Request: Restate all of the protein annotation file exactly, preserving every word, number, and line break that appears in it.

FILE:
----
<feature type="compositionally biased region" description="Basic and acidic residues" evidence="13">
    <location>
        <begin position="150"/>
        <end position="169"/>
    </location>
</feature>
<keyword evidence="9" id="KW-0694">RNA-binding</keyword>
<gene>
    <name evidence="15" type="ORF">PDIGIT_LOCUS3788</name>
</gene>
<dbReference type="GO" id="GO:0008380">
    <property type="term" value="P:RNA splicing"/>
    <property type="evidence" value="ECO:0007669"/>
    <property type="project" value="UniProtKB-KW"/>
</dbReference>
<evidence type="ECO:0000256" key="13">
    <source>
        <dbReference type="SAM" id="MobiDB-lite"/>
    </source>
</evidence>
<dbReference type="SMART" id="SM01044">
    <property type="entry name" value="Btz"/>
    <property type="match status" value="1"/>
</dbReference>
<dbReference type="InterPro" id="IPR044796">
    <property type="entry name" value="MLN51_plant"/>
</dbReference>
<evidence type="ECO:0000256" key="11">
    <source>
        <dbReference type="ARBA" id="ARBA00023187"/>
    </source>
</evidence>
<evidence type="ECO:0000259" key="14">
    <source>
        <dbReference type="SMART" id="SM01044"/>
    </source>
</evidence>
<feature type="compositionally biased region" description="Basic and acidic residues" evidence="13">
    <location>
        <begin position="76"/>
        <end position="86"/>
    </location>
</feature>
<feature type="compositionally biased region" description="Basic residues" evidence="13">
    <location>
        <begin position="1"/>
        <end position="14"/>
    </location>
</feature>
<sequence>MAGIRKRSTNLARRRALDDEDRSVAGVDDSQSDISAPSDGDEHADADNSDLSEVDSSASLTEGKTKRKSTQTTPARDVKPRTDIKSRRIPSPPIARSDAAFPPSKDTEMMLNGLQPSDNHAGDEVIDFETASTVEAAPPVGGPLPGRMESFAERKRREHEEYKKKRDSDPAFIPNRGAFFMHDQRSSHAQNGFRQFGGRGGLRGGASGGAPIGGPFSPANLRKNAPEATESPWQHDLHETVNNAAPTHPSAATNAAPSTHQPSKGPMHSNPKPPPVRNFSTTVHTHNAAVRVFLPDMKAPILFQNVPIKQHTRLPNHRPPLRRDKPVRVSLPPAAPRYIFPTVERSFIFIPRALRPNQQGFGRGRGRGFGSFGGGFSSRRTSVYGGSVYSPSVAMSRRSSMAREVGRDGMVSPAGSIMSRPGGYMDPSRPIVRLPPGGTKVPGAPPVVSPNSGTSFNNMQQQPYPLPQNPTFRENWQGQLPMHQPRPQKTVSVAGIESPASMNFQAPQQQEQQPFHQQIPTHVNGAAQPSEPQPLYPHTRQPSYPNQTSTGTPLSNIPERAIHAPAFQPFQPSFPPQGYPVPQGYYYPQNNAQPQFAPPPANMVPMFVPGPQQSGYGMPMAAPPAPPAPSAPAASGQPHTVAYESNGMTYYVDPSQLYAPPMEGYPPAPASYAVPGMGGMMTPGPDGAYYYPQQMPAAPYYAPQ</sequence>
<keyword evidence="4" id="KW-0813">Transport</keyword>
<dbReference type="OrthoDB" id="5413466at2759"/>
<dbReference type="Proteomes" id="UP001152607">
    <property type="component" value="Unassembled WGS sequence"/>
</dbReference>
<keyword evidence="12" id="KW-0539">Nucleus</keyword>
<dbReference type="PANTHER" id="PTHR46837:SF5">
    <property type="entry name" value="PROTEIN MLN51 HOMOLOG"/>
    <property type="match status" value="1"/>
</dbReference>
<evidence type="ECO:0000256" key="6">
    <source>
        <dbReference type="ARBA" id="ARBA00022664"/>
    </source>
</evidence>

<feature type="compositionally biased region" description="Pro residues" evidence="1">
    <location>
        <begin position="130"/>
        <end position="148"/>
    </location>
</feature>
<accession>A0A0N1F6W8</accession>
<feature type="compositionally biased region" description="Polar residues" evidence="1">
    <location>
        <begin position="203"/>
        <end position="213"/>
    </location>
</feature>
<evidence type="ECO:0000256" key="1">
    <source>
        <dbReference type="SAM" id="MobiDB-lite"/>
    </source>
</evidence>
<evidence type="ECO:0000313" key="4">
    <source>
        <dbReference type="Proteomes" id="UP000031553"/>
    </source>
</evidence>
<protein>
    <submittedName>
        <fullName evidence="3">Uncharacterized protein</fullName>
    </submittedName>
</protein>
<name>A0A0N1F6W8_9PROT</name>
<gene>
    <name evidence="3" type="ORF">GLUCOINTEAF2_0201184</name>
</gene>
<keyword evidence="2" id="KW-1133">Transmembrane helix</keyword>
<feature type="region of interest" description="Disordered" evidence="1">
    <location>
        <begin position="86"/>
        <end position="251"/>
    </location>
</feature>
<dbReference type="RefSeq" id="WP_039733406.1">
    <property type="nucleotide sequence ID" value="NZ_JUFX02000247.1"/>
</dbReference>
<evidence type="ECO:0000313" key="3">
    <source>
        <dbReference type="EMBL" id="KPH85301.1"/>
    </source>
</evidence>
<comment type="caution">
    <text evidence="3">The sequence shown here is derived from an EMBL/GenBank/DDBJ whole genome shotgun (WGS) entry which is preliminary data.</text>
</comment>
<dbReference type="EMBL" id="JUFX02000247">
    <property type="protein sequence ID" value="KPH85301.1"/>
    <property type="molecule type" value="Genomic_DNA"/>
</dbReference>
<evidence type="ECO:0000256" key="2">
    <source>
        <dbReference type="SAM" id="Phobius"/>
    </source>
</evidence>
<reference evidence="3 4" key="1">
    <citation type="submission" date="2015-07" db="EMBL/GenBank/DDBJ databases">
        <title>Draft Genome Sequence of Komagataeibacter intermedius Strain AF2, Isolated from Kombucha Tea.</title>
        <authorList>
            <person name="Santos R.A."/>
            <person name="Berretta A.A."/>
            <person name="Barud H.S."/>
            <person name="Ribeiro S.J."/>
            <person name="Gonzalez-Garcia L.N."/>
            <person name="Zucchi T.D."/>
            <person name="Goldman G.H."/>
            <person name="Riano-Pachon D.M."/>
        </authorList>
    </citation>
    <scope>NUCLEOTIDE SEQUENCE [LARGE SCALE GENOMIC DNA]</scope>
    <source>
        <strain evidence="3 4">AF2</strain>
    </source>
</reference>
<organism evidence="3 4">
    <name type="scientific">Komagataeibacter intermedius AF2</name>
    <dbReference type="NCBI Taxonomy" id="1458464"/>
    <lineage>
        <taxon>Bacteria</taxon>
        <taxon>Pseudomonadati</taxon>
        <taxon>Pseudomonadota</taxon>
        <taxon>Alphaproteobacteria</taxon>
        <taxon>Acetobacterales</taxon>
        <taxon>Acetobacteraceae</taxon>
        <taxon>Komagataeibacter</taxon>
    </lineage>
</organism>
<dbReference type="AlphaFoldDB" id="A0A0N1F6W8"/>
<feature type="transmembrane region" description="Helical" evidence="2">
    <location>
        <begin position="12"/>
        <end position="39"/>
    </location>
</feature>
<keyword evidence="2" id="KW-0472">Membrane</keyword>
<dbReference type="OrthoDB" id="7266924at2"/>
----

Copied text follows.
<feature type="compositionally biased region" description="Basic and acidic residues" evidence="13">
    <location>
        <begin position="150"/>
        <end position="169"/>
    </location>
</feature>
<keyword evidence="9" id="KW-0694">RNA-binding</keyword>
<gene>
    <name evidence="15" type="ORF">PDIGIT_LOCUS3788</name>
</gene>
<dbReference type="GO" id="GO:0008380">
    <property type="term" value="P:RNA splicing"/>
    <property type="evidence" value="ECO:0007669"/>
    <property type="project" value="UniProtKB-KW"/>
</dbReference>
<evidence type="ECO:0000256" key="13">
    <source>
        <dbReference type="SAM" id="MobiDB-lite"/>
    </source>
</evidence>
<dbReference type="SMART" id="SM01044">
    <property type="entry name" value="Btz"/>
    <property type="match status" value="1"/>
</dbReference>
<dbReference type="InterPro" id="IPR044796">
    <property type="entry name" value="MLN51_plant"/>
</dbReference>
<evidence type="ECO:0000256" key="11">
    <source>
        <dbReference type="ARBA" id="ARBA00023187"/>
    </source>
</evidence>
<evidence type="ECO:0000259" key="14">
    <source>
        <dbReference type="SMART" id="SM01044"/>
    </source>
</evidence>
<feature type="compositionally biased region" description="Basic and acidic residues" evidence="13">
    <location>
        <begin position="76"/>
        <end position="86"/>
    </location>
</feature>
<feature type="compositionally biased region" description="Basic residues" evidence="13">
    <location>
        <begin position="1"/>
        <end position="14"/>
    </location>
</feature>
<sequence>MAGIRKRSTNLARRRALDDEDRSVAGVDDSQSDISAPSDGDEHADADNSDLSEVDSSASLTEGKTKRKSTQTTPARDVKPRTDIKSRRIPSPPIARSDAAFPPSKDTEMMLNGLQPSDNHAGDEVIDFETASTVEAAPPVGGPLPGRMESFAERKRREHEEYKKKRDSDPAFIPNRGAFFMHDQRSSHAQNGFRQFGGRGGLRGGASGGAPIGGPFSPANLRKNAPEATESPWQHDLHETVNNAAPTHPSAATNAAPSTHQPSKGPMHSNPKPPPVRNFSTTVHTHNAAVRVFLPDMKAPILFQNVPIKQHTRLPNHRPPLRRDKPVRVSLPPAAPRYIFPTVERSFIFIPRALRPNQQGFGRGRGRGFGSFGGGFSSRRTSVYGGSVYSPSVAMSRRSSMAREVGRDGMVSPAGSIMSRPGGYMDPSRPIVRLPPGGTKVPGAPPVVSPNSGTSFNNMQQQPYPLPQNPTFRENWQGQLPMHQPRPQKTVSVAGIESPASMNFQAPQQQEQQPFHQQIPTHVNGAAQPSEPQPLYPHTRQPSYPNQTSTGTPLSNIPERAIHAPAFQPFQPSFPPQGYPVPQGYYYPQNNAQPQFAPPPANMVPMFVPGPQQSGYGMPMAAPPAPPAPSAPAASGQPHTVAYESNGMTYYVDPSQLYAPPMEGYPPAPASYAVPGMGGMMTPGPDGAYYYPQQMPAAPYYAPQ</sequence>
<keyword evidence="4" id="KW-0813">Transport</keyword>
<dbReference type="OrthoDB" id="5413466at2759"/>
<dbReference type="Proteomes" id="UP001152607">
    <property type="component" value="Unassembled WGS sequence"/>
</dbReference>
<keyword evidence="12" id="KW-0539">Nucleus</keyword>
<dbReference type="PANTHER" id="PTHR46837:SF5">
    <property type="entry name" value="PROTEIN MLN51 HOMOLOG"/>
    <property type="match status" value="1"/>
</dbReference>
<evidence type="ECO:0000256" key="6">
    <source>
        <dbReference type="ARBA" id="ARBA00022664"/>
    </source>
</evidence>

<feature type="compositionally biased region" description="Pro residues" evidence="1">
    <location>
        <begin position="130"/>
        <end position="148"/>
    </location>
</feature>
<accession>A0A0N1F6W8</accession>
<feature type="compositionally biased region" description="Polar residues" evidence="1">
    <location>
        <begin position="203"/>
        <end position="213"/>
    </location>
</feature>
<evidence type="ECO:0000256" key="1">
    <source>
        <dbReference type="SAM" id="MobiDB-lite"/>
    </source>
</evidence>
<evidence type="ECO:0000313" key="4">
    <source>
        <dbReference type="Proteomes" id="UP000031553"/>
    </source>
</evidence>
<protein>
    <submittedName>
        <fullName evidence="3">Uncharacterized protein</fullName>
    </submittedName>
</protein>
<name>A0A0N1F6W8_9PROT</name>
<gene>
    <name evidence="3" type="ORF">GLUCOINTEAF2_0201184</name>
</gene>
<keyword evidence="2" id="KW-1133">Transmembrane helix</keyword>
<feature type="region of interest" description="Disordered" evidence="1">
    <location>
        <begin position="86"/>
        <end position="251"/>
    </location>
</feature>
<dbReference type="RefSeq" id="WP_039733406.1">
    <property type="nucleotide sequence ID" value="NZ_JUFX02000247.1"/>
</dbReference>
<evidence type="ECO:0000313" key="3">
    <source>
        <dbReference type="EMBL" id="KPH85301.1"/>
    </source>
</evidence>
<comment type="caution">
    <text evidence="3">The sequence shown here is derived from an EMBL/GenBank/DDBJ whole genome shotgun (WGS) entry which is preliminary data.</text>
</comment>
<dbReference type="EMBL" id="JUFX02000247">
    <property type="protein sequence ID" value="KPH85301.1"/>
    <property type="molecule type" value="Genomic_DNA"/>
</dbReference>
<evidence type="ECO:0000256" key="2">
    <source>
        <dbReference type="SAM" id="Phobius"/>
    </source>
</evidence>
<reference evidence="3 4" key="1">
    <citation type="submission" date="2015-07" db="EMBL/GenBank/DDBJ databases">
        <title>Draft Genome Sequence of Komagataeibacter intermedius Strain AF2, Isolated from Kombucha Tea.</title>
        <authorList>
            <person name="Santos R.A."/>
            <person name="Berretta A.A."/>
            <person name="Barud H.S."/>
            <person name="Ribeiro S.J."/>
            <person name="Gonzalez-Garcia L.N."/>
            <person name="Zucchi T.D."/>
            <person name="Goldman G.H."/>
            <person name="Riano-Pachon D.M."/>
        </authorList>
    </citation>
    <scope>NUCLEOTIDE SEQUENCE [LARGE SCALE GENOMIC DNA]</scope>
    <source>
        <strain evidence="3 4">AF2</strain>
    </source>
</reference>
<organism evidence="3 4">
    <name type="scientific">Komagataeibacter intermedius AF2</name>
    <dbReference type="NCBI Taxonomy" id="1458464"/>
    <lineage>
        <taxon>Bacteria</taxon>
        <taxon>Pseudomonadati</taxon>
        <taxon>Pseudomonadota</taxon>
        <taxon>Alphaproteobacteria</taxon>
        <taxon>Acetobacterales</taxon>
        <taxon>Acetobacteraceae</taxon>
        <taxon>Komagataeibacter</taxon>
    </lineage>
</organism>
<dbReference type="AlphaFoldDB" id="A0A0N1F6W8"/>
<feature type="transmembrane region" description="Helical" evidence="2">
    <location>
        <begin position="12"/>
        <end position="39"/>
    </location>
</feature>
<keyword evidence="2" id="KW-0472">Membrane</keyword>
<dbReference type="OrthoDB" id="7266924at2"/>